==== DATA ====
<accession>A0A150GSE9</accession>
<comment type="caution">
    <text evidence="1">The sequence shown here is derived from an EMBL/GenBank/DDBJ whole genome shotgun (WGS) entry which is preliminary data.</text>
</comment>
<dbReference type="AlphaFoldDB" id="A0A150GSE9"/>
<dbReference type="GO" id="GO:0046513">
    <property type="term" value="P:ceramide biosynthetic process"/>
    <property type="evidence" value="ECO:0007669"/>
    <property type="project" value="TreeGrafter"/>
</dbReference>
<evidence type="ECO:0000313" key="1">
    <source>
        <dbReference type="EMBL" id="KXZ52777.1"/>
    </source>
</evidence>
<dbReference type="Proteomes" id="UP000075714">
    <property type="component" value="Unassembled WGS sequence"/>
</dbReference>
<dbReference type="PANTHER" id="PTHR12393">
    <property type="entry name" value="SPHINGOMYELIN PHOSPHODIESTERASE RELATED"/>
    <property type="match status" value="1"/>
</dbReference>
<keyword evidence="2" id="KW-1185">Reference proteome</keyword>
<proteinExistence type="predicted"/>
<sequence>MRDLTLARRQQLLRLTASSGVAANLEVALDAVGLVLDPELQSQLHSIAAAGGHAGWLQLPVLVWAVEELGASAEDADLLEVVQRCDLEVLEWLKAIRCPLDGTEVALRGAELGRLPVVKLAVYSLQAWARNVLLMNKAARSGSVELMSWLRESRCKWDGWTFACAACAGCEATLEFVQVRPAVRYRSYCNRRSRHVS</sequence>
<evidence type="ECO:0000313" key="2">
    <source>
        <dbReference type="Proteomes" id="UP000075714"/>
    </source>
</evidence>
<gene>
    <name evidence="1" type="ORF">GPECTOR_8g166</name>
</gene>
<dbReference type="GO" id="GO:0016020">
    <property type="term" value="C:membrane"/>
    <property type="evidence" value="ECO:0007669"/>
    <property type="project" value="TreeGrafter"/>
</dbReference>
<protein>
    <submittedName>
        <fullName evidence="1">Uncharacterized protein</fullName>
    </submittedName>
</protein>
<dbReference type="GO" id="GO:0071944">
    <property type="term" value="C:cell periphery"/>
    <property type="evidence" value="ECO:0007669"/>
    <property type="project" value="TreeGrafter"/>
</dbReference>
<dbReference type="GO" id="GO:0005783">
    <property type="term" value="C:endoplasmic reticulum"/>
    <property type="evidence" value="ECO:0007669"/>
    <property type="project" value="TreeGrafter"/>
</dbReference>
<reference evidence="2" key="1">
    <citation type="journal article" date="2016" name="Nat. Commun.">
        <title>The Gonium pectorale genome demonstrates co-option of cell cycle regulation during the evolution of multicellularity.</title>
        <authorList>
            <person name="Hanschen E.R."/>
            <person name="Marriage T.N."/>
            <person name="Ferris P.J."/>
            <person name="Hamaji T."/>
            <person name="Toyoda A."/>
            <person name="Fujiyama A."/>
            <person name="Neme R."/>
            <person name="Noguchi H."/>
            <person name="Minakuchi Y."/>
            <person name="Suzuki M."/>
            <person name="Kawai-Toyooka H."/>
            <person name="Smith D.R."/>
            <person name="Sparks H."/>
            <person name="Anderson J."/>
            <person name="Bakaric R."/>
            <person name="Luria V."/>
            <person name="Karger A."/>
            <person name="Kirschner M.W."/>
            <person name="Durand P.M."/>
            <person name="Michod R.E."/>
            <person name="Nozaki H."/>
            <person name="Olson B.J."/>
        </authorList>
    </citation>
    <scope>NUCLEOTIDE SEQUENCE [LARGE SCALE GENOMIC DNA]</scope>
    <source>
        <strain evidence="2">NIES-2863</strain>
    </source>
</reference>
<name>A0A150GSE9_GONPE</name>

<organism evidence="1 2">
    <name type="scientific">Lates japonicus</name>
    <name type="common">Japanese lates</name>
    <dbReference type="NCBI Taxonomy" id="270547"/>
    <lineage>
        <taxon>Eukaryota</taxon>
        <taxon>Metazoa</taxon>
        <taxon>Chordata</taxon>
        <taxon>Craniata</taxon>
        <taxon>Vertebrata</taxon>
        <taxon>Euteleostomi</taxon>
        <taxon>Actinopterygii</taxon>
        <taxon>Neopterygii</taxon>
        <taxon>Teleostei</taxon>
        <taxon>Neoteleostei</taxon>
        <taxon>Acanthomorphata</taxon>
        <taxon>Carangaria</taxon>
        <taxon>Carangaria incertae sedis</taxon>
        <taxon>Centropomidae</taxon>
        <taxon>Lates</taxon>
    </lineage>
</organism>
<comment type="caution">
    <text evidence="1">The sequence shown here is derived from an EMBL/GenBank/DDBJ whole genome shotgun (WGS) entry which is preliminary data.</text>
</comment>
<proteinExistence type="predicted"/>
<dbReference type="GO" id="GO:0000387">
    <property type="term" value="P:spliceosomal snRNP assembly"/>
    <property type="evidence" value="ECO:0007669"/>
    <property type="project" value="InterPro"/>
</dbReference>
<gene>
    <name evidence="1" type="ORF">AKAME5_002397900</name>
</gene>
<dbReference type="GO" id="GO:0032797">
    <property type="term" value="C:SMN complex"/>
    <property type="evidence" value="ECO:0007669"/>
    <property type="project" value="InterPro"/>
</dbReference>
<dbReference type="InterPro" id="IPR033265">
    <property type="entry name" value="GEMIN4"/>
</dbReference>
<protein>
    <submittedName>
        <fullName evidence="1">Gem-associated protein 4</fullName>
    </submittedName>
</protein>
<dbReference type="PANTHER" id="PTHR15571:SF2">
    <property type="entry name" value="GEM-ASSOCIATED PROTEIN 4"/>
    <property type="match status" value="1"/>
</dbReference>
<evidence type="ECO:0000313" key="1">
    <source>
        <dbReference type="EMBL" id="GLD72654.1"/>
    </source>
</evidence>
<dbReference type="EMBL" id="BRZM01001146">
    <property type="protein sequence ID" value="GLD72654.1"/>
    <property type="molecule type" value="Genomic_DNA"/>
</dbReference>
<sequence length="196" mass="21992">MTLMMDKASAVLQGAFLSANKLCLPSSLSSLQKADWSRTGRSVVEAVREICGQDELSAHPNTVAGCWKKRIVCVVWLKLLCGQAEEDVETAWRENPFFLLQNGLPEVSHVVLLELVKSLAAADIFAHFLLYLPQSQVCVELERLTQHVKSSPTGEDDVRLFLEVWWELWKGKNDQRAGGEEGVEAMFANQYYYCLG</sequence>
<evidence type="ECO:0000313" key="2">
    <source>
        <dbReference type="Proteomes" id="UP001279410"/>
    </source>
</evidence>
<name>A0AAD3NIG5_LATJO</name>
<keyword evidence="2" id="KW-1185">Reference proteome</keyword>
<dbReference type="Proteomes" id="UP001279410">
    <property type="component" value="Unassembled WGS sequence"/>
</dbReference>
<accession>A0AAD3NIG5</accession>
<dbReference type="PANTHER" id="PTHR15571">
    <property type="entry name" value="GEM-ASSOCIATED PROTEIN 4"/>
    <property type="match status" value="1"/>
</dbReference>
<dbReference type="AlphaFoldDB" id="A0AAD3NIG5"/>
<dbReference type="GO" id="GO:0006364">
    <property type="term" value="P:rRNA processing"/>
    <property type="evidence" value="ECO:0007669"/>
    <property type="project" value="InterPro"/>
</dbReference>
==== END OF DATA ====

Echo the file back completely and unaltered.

<accession>A0A150GSE9</accession>
<comment type="caution">
    <text evidence="1">The sequence shown here is derived from an EMBL/GenBank/DDBJ whole genome shotgun (WGS) entry which is preliminary data.</text>
</comment>
<dbReference type="AlphaFoldDB" id="A0A150GSE9"/>
<dbReference type="GO" id="GO:0046513">
    <property type="term" value="P:ceramide biosynthetic process"/>
    <property type="evidence" value="ECO:0007669"/>
    <property type="project" value="TreeGrafter"/>
</dbReference>
<evidence type="ECO:0000313" key="1">
    <source>
        <dbReference type="EMBL" id="KXZ52777.1"/>
    </source>
</evidence>
<dbReference type="Proteomes" id="UP000075714">
    <property type="component" value="Unassembled WGS sequence"/>
</dbReference>
<dbReference type="PANTHER" id="PTHR12393">
    <property type="entry name" value="SPHINGOMYELIN PHOSPHODIESTERASE RELATED"/>
    <property type="match status" value="1"/>
</dbReference>
<keyword evidence="2" id="KW-1185">Reference proteome</keyword>
<proteinExistence type="predicted"/>
<sequence>MRDLTLARRQQLLRLTASSGVAANLEVALDAVGLVLDPELQSQLHSIAAAGGHAGWLQLPVLVWAVEELGASAEDADLLEVVQRCDLEVLEWLKAIRCPLDGTEVALRGAELGRLPVVKLAVYSLQAWARNVLLMNKAARSGSVELMSWLRESRCKWDGWTFACAACAGCEATLEFVQVRPAVRYRSYCNRRSRHVS</sequence>
<evidence type="ECO:0000313" key="2">
    <source>
        <dbReference type="Proteomes" id="UP000075714"/>
    </source>
</evidence>
<gene>
    <name evidence="1" type="ORF">GPECTOR_8g166</name>
</gene>
<dbReference type="GO" id="GO:0016020">
    <property type="term" value="C:membrane"/>
    <property type="evidence" value="ECO:0007669"/>
    <property type="project" value="TreeGrafter"/>
</dbReference>
<protein>
    <submittedName>
        <fullName evidence="1">Uncharacterized protein</fullName>
    </submittedName>
</protein>
<dbReference type="GO" id="GO:0071944">
    <property type="term" value="C:cell periphery"/>
    <property type="evidence" value="ECO:0007669"/>
    <property type="project" value="TreeGrafter"/>
</dbReference>
<dbReference type="GO" id="GO:0005783">
    <property type="term" value="C:endoplasmic reticulum"/>
    <property type="evidence" value="ECO:0007669"/>
    <property type="project" value="TreeGrafter"/>
</dbReference>
<reference evidence="2" key="1">
    <citation type="journal article" date="2016" name="Nat. Commun.">
        <title>The Gonium pectorale genome demonstrates co-option of cell cycle regulation during the evolution of multicellularity.</title>
        <authorList>
            <person name="Hanschen E.R."/>
            <person name="Marriage T.N."/>
            <person name="Ferris P.J."/>
            <person name="Hamaji T."/>
            <person name="Toyoda A."/>
            <person name="Fujiyama A."/>
            <person name="Neme R."/>
            <person name="Noguchi H."/>
            <person name="Minakuchi Y."/>
            <person name="Suzuki M."/>
            <person name="Kawai-Toyooka H."/>
            <person name="Smith D.R."/>
            <person name="Sparks H."/>
            <person name="Anderson J."/>
            <person name="Bakaric R."/>
            <person name="Luria V."/>
            <person name="Karger A."/>
            <person name="Kirschner M.W."/>
            <person name="Durand P.M."/>
            <person name="Michod R.E."/>
            <person name="Nozaki H."/>
            <person name="Olson B.J."/>
        </authorList>
    </citation>
    <scope>NUCLEOTIDE SEQUENCE [LARGE SCALE GENOMIC DNA]</scope>
    <source>
        <strain evidence="2">NIES-2863</strain>
    </source>
</reference>
<name>A0A150GSE9_GONPE</name>

<organism evidence="1 2">
    <name type="scientific">Lates japonicus</name>
    <name type="common">Japanese lates</name>
    <dbReference type="NCBI Taxonomy" id="270547"/>
    <lineage>
        <taxon>Eukaryota</taxon>
        <taxon>Metazoa</taxon>
        <taxon>Chordata</taxon>
        <taxon>Craniata</taxon>
        <taxon>Vertebrata</taxon>
        <taxon>Euteleostomi</taxon>
        <taxon>Actinopterygii</taxon>
        <taxon>Neopterygii</taxon>
        <taxon>Teleostei</taxon>
        <taxon>Neoteleostei</taxon>
        <taxon>Acanthomorphata</taxon>
        <taxon>Carangaria</taxon>
        <taxon>Carangaria incertae sedis</taxon>
        <taxon>Centropomidae</taxon>
        <taxon>Lates</taxon>
    </lineage>
</organism>
<comment type="caution">
    <text evidence="1">The sequence shown here is derived from an EMBL/GenBank/DDBJ whole genome shotgun (WGS) entry which is preliminary data.</text>
</comment>
<proteinExistence type="predicted"/>
<dbReference type="GO" id="GO:0000387">
    <property type="term" value="P:spliceosomal snRNP assembly"/>
    <property type="evidence" value="ECO:0007669"/>
    <property type="project" value="InterPro"/>
</dbReference>
<gene>
    <name evidence="1" type="ORF">AKAME5_002397900</name>
</gene>
<dbReference type="GO" id="GO:0032797">
    <property type="term" value="C:SMN complex"/>
    <property type="evidence" value="ECO:0007669"/>
    <property type="project" value="InterPro"/>
</dbReference>
<dbReference type="InterPro" id="IPR033265">
    <property type="entry name" value="GEMIN4"/>
</dbReference>
<protein>
    <submittedName>
        <fullName evidence="1">Gem-associated protein 4</fullName>
    </submittedName>
</protein>
<dbReference type="PANTHER" id="PTHR15571:SF2">
    <property type="entry name" value="GEM-ASSOCIATED PROTEIN 4"/>
    <property type="match status" value="1"/>
</dbReference>
<evidence type="ECO:0000313" key="1">
    <source>
        <dbReference type="EMBL" id="GLD72654.1"/>
    </source>
</evidence>
<dbReference type="EMBL" id="BRZM01001146">
    <property type="protein sequence ID" value="GLD72654.1"/>
    <property type="molecule type" value="Genomic_DNA"/>
</dbReference>
<sequence length="196" mass="21992">MTLMMDKASAVLQGAFLSANKLCLPSSLSSLQKADWSRTGRSVVEAVREICGQDELSAHPNTVAGCWKKRIVCVVWLKLLCGQAEEDVETAWRENPFFLLQNGLPEVSHVVLLELVKSLAAADIFAHFLLYLPQSQVCVELERLTQHVKSSPTGEDDVRLFLEVWWELWKGKNDQRAGGEEGVEAMFANQYYYCLG</sequence>
<evidence type="ECO:0000313" key="2">
    <source>
        <dbReference type="Proteomes" id="UP001279410"/>
    </source>
</evidence>
<name>A0AAD3NIG5_LATJO</name>
<keyword evidence="2" id="KW-1185">Reference proteome</keyword>
<dbReference type="Proteomes" id="UP001279410">
    <property type="component" value="Unassembled WGS sequence"/>
</dbReference>
<accession>A0AAD3NIG5</accession>
<dbReference type="PANTHER" id="PTHR15571">
    <property type="entry name" value="GEM-ASSOCIATED PROTEIN 4"/>
    <property type="match status" value="1"/>
</dbReference>
<dbReference type="AlphaFoldDB" id="A0AAD3NIG5"/>
<dbReference type="GO" id="GO:0006364">
    <property type="term" value="P:rRNA processing"/>
    <property type="evidence" value="ECO:0007669"/>
    <property type="project" value="InterPro"/>
</dbReference>